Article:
Bulletin of the Eastbay Astronomical
Founded in 1924 at Chabot Observatory, Oakland, California
Volume 77, Number 5, January 2001
The Schmidt Camera and
Dr. Kenneth Lum
Saturday, 6 January, 2001
General Meeting 7:31 p.m.
Lecture 8:20 p.m.
Astronomy Classroom, 2nd Level, Spees Building
Chabot Space & Science Center, 10000 Skyline Boulevard, Oakland,
of Comet Hale-Bopp taken with a Celestron 8" f/1.5 Schmidt camera on April
7, 1997 from Lake Sonoma State Park in Sonoma County, California.
The Schmidt camera is a clever coupling of a spherical mirror
and correction lens that permits wide-field images with exceptional
acuity. The 48-inch Schmidt at Palomar Observatory generated the
invaluable Palomar Sky Survey and is perhaps the premier instrument
of this class.
This will be a summary
of the life of Bernhard V. Schmidt, inventor of the Schmidt camera,
from his birth in Estonia in 1879 to his death in 1935 in Hamburg,
Germany. Being interested in mechanical experimentation from an
early age, he sustained a traumatic amputation of his right hand
at age 15 when a pipe bomb he was experimenting with accidentally
detonated. He was subsequently educated in Goeteborg, Sweden and
Mittweida, Germany. He set up an optical shop in Mittweida where
he worked alone making excellent telescope mirrors for sale and
taking on contract work with professional observatories. Schmidt
finally obtained permanent employment at the Hamburg Observatory
in 1926 where he went with Walter Baade, the great German, and
later, American astronomer on a four-month eclipse expedition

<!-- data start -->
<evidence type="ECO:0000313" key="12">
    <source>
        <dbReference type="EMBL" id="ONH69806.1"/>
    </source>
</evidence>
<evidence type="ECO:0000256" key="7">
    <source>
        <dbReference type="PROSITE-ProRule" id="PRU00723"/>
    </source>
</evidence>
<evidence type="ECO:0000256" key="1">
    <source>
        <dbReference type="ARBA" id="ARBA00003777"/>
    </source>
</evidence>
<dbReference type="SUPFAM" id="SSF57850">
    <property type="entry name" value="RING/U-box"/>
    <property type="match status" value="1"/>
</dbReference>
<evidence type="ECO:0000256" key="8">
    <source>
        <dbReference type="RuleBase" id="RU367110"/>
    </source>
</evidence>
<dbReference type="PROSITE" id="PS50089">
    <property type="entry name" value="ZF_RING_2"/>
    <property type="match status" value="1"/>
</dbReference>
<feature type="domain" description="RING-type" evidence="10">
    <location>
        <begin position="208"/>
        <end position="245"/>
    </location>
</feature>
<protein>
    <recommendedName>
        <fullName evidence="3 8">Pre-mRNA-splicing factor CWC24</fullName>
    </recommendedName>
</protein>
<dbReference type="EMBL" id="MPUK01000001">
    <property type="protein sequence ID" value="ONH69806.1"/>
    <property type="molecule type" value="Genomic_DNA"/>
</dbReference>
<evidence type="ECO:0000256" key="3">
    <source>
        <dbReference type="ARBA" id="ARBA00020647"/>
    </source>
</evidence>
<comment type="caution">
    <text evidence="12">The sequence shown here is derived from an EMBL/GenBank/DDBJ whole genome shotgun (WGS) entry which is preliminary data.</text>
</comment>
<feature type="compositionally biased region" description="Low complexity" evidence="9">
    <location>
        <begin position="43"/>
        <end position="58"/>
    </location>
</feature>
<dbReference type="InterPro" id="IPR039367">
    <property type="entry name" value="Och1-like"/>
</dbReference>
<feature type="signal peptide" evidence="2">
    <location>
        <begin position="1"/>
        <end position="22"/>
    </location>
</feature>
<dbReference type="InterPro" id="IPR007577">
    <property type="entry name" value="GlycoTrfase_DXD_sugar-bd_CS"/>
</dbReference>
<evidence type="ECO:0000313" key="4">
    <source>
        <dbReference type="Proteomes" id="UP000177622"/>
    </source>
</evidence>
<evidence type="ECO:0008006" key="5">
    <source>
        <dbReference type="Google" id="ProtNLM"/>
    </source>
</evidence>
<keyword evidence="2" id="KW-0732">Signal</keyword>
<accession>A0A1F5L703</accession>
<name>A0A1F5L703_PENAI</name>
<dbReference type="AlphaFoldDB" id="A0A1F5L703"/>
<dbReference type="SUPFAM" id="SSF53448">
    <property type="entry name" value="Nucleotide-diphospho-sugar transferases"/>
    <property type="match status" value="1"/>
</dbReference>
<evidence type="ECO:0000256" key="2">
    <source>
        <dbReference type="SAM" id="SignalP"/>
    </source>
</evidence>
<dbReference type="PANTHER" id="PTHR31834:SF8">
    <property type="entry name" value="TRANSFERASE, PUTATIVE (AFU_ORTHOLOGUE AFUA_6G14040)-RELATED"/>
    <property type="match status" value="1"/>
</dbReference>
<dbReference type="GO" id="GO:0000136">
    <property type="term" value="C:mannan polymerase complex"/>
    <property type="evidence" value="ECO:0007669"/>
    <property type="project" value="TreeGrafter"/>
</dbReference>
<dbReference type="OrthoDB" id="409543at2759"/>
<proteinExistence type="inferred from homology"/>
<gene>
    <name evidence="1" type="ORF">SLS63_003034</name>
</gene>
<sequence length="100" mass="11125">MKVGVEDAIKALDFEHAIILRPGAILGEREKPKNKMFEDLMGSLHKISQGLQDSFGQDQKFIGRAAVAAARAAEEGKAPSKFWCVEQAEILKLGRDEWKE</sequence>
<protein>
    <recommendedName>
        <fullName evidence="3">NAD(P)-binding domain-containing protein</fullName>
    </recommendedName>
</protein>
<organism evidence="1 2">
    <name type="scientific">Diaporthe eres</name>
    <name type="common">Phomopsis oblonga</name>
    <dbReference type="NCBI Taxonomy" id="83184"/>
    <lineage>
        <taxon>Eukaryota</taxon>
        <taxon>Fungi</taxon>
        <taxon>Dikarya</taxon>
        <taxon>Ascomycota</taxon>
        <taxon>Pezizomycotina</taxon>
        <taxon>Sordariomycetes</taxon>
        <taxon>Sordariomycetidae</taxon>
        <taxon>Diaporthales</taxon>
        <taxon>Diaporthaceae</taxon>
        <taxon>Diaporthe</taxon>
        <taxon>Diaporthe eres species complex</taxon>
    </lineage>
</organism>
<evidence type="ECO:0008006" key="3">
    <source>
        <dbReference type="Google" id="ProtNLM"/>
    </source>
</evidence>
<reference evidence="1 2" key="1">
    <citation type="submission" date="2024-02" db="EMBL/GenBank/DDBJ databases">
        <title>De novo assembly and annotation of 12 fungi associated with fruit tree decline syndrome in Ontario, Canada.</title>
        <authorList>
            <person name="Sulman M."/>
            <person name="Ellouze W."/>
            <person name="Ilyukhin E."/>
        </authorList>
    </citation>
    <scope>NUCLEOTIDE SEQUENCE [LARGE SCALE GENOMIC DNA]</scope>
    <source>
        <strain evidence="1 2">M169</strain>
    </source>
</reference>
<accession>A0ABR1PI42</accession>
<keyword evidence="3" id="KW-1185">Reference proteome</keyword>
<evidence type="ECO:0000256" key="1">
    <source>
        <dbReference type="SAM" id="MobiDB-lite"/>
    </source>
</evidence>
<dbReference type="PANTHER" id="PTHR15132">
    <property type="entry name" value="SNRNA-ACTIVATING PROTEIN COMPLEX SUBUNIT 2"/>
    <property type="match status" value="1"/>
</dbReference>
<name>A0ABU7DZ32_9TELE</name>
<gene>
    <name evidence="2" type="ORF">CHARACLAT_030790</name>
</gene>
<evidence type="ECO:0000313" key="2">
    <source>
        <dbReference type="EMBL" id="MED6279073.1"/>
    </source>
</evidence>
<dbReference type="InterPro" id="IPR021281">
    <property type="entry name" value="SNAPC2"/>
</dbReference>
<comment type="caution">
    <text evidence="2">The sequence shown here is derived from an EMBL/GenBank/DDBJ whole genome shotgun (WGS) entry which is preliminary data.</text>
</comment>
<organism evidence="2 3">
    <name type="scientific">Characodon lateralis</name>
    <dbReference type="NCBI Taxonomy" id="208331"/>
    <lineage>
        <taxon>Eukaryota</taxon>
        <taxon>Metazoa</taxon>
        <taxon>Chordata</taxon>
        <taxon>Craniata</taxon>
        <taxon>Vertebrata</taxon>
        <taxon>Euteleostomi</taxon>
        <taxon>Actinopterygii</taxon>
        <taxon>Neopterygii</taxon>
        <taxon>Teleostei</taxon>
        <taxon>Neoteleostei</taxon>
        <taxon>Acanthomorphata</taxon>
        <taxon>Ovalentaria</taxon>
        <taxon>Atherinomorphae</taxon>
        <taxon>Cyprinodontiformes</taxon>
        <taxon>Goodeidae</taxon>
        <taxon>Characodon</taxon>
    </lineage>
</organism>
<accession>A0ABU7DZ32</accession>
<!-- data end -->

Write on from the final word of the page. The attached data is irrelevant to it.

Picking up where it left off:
to the Philippines in 1929. During this trip Baade expressed the
need for an aberration-free wide-field astronomical camera for
survey work. Upon return to Hamburg, Schmidt invented and built
the first Schmidt Camera in 1930 and showed it to be a camera
capable of extraordinarily sharp, aberration-free images. He subsequently
built one other camera before his death from complications of
alchoholism in 1935.
The secret of the Schmidt camera was revealed after
his death by his Director in Hamburg, Richard Schorr, in Germany,
and by Walter Baade in the U.S. in 1931 after his immigration.
Within a short period after WW II, all of the old wide-field astrocameras
based on portrait lenses were replaced by this remarkable innovation.
Dr. Lum will show and demonstrate the operations of a Celestron
Schmidt Camera at the meeting.
Dr. Kenneth Lum is an Emergency Department physician at Kaiser
Medical Center in Hayward. He has been interested in astronomy
since high school in Chicago where he made three telescope mirrors
in the basement optical shop of the Adler Planetarium. He received
his B.S. from the University of Illinois, Ph.D. from the University
of California, Berkeley, and M.D. from Stanford University.
You can learn more about Schmidt cameras by visiting the Astronomy
in California: 18501950 exhibit at Chabot Space &
Science Center, and at www.chabotspace.org/vsc/exhibits/califastronomy/schmidtcamera.asp.
DINNER WITH THE SPEAKER
5:27 pm, Saturday, 6 January 2001
PEARL OF SIAM RESTAURANT
5498 College Avenue, Oakland (510) 420-8600
Please call Betty Neall at 510/533-2394 by Friday, 5 January to
confirm your place. Note the time has been advanced to allow everyone
to be able to get to the meeting promptly at 7:31 pm.
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